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Kim and Barry Hovland

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Tips for Photographing U.S. National Parks Part One (PHOTOS)

Posted: 01/12/2012 4:46 pm

Last year we headed West in search of some great landscapes to photograph. We left Minnesota in the fall, so as we made our way temperatures would remain moderate and the parks, nearing the end of their season, would have decent camping spots. Arriving at the parks mid-week increased our ability to find the perfect spot.
We found out that our good old U.S. of A. has a lot to offer! We should have scheduled more than 3 months. We had only planned one night at each monument and at large national parks only 3-4 nights leaving no time for proper scouting of locations. We had to rely on ranger stations for help in finding the most scenic places.
A huge money saver on this trip was buying an annual park pass; they are $80 and will get you into most Bureau of Land Management areas. This means if the park has "national" in the title you will probably get in with the pass but if it has "state" in the title such as a State Park then you are out of luck.

South Dakota

If you are in the area of the Badlands National Park it is a must see. You drive across the prairie and suddenly you come upon a big scar in the earth. The Badlands is a long and skinny park. Landscape photography is your best bet here.
Wind Cave National Park is situated in and around the Black Hills. This little known National Park has a lot going for it including bison, pronghorn and puma. We arrived shortly after season so the camping spots were plentiful and the elk bugled (i.e. played his nose in a trumpet like fashion) us to sleep at night.
If you happen to arrive on National Park Appreciation Day as we did, you can get a FREE cave tour which was a lot of fun. Cramped quarters in caves make carrying gear difficult. I carry only 1 flash, a TTL cord or some kind or commander unit for the flash (Nikon SU-800 or Pocket Wizard) and my trusty Joby Gorillapod.

Wyoming

Devils Tower National Monument is a large volcanic intrusion of crystallized rock columns sticking out of the earth creating a huge rock monolith. Climbers from around the world come to climb and camp at the top of the tower, which is the size of a football field. We were there in early October and the leaves were changing colors, it was beautiful. Below the tower is a river next to the KOA and in the morning you can get a perfect reflection of the tower as the morning sun lights it up purple to orange, this is the shot.
Bighorn National Forest was a great one-night camping stop between Devils Tower and Yellowstone.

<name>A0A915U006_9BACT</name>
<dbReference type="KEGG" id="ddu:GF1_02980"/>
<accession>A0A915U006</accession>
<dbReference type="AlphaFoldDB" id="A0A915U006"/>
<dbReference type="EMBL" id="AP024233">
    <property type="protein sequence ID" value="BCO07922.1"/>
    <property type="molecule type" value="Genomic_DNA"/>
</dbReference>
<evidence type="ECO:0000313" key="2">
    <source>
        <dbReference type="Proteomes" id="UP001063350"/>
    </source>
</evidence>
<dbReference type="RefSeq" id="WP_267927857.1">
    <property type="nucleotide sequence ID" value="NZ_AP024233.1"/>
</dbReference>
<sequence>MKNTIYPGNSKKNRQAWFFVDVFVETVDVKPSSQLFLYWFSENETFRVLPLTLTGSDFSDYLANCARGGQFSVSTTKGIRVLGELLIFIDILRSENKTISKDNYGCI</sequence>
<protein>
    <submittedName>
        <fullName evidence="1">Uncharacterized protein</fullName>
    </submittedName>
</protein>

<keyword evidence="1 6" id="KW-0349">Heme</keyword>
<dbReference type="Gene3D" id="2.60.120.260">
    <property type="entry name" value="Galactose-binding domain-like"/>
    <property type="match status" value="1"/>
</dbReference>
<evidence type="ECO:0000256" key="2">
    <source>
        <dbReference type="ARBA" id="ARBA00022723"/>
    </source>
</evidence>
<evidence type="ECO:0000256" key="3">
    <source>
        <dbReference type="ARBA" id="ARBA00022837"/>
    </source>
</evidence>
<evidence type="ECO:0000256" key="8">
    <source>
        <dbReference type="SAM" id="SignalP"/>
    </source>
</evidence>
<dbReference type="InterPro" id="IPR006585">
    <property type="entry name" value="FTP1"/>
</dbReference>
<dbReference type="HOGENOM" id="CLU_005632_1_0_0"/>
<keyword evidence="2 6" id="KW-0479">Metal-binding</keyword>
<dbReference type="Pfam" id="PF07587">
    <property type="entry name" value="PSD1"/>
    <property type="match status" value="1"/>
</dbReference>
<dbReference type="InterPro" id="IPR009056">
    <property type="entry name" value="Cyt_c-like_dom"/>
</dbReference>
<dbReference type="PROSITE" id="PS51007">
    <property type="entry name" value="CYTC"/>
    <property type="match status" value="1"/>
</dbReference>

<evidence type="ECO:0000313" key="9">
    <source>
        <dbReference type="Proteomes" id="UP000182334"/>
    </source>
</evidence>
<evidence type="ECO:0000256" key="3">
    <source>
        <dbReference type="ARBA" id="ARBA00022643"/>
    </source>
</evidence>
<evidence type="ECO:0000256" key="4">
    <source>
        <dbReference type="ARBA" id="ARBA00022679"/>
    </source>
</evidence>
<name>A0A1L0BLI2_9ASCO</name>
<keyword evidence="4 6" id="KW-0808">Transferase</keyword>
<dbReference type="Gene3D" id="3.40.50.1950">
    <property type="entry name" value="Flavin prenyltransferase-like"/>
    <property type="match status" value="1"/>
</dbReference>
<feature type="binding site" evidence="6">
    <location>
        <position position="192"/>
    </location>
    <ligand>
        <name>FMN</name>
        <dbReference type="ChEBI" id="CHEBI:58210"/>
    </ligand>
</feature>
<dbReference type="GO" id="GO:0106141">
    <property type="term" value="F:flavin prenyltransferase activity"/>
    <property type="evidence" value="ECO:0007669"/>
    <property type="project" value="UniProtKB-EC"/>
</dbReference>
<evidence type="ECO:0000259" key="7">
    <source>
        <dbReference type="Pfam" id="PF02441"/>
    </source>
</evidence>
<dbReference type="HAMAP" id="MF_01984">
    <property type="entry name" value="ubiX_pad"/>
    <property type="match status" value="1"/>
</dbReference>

National Forest camping is nice because they often don't get the crowds that the National Parks have, plus you often don't have to deal with entrance fees and you can usually collect firewood with little restriction.
Yellowstone is a huge park and its elevation makes it much colder earlier in the season than surrounding areas, as we found out. Our nights were in the 30's in early October which made camping difficult. There is a lot of thermal activity, geysers, mud-pots, hot springs, and other things that create colorful, interesting and otherworldly landscape images.

California

Yosemite National Park is a picturesque waterfall filled valley between granite cliffs. The cliffs are extensive and the valley is small and narrow. It is extremely popular with tourists and photographers alike, so space becomes an issue in the small valley. It is often difficult to see everything you want to see in a day due to the crowds. It is difficult but with good reason, the waterfalls are beautiful, the hiking is great and the stones are monolithic; it's a very iconic place. Large and popular parks like this make it a good idea to go on a photographic tour if you have limited time and can't find all the hotspots yourself. Yosemite and many other parks offer their own photography tours; you can also find many in the back of Outdoor Photographer or AAA guides.

Death Valley was one of our favorite National Parks, there is so much variety and unlike all the other parks where we were arriving at the tail end of the season, we showed up in Death Valley right at the beginning. With the highest recorded temperature on the western hemisphere of 134 degrees, their season starts in October and runs through the cold months. There are sand dunes, salt flats, Mount Whitney, mosaic marble canyons, ghost towns, rocks that move, mineral colored mountains, desert fauna, flowers, two golf courses and so much more.

Remember, the easiest way to improve your images is to use a tripod or sandbag.


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